Review – The Church in the Darkness
The Church in the Darkness is a stealth-action game that sees you, as an ex-law enforcement officer named Vic, sneak into Freedom Town to see if your nephew Alex needs help. You see Alex joined a cult, the Collective Justice Mission, and cut off contact with his parents – and they sent you to check up on him.
From a three-quarters overhead view, you’ll explore Freedom Town, avoiding or eliminating guards and cultists while completing a variety of missions on your way to finding Alex. Everything you accomplish weighs toward what ending you’ll get, and with 19 endings there’s quite a bit of variety here, even if the basic gameplay can start to feel repetitive. Completing tasks will also reward you on subsequent playthroughs, unlocking new gear to take into the camp, making it available to find, or adding in things like more difficult guards when the alarm is raised.
This is a game made to be played over and over, whether you’re trying to find the ultimate stealth route through the camp or out to murder every cultist in your way. Even the cult leaders’ personalities and motivations can be changed (you get to decide) every time you play – meaning you’ll need to investigate carefully before you act to make sure you’re doing the right thing and not making things worse with your actions. Can you save Alex isn’t always the question to ask – sometimes you need to discover if you even need to save him.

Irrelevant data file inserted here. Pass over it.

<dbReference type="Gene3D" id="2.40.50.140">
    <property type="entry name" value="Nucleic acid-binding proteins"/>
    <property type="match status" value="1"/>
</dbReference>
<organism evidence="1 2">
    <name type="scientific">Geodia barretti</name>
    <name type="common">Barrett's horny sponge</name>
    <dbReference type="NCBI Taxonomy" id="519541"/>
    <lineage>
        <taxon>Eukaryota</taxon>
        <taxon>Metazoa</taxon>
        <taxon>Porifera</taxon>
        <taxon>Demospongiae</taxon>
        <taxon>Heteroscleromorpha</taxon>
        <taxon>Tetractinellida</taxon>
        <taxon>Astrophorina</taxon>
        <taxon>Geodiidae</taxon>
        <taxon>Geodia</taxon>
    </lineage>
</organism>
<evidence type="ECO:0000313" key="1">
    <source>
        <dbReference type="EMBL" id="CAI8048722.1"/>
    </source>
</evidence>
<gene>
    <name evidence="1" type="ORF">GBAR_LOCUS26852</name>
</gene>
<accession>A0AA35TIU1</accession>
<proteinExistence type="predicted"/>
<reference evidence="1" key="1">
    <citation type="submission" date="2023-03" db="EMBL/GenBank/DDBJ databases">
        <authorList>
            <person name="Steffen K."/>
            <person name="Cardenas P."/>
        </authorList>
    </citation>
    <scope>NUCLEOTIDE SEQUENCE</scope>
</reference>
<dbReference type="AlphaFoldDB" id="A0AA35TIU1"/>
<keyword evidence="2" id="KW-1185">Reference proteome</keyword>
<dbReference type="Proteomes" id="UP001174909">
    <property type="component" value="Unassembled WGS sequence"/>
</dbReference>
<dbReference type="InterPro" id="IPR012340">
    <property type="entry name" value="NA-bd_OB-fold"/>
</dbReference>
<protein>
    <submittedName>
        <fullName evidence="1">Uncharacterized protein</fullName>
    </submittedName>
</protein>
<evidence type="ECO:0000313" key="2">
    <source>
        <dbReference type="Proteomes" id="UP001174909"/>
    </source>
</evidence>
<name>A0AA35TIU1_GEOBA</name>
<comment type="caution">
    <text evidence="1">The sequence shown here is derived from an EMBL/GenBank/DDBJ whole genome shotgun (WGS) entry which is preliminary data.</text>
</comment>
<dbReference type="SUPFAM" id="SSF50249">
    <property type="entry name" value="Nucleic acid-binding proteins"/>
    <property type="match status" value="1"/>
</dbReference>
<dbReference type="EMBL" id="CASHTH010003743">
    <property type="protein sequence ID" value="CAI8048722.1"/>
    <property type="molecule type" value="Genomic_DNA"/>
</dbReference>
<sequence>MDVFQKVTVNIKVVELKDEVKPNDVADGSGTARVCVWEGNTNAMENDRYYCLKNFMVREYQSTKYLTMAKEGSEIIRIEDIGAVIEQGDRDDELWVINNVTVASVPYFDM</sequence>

These seemingly minor interactions hold massive differences in the endings you’ll get. In one run, I was able to get Alex out of the camp easily. He wanted to leave as the leaders were both ‘bad’ so it was as simple as finding him and then getting to the exit and the cult went on as normal. On another playthrough, however, getting Alex out prompted the cult to commit mass suicide. Yet another, with two ‘good’ leaders, gave me the option to stay with the cult.
There are some issues that hold the game back, mostly on the stealth side of things. The guard’s detection cone is well-defined but doesn’t always hold true. I’ve been seen by guards that shouldn’t have been able to and ignored by guards that should have seen me easily. In addition, the game includes a mechanic where you can be captured and caged – only to escape – twice before permanent death, but in one playthrough after my first capture and imprisonment I was summarily shot by a patrolling guard before the prompt to escape the cage even appeared. Throw in some surprising performance hiccups (playing on Xbox One X) and it’s a game that appears to have needed a little more time to polish things up.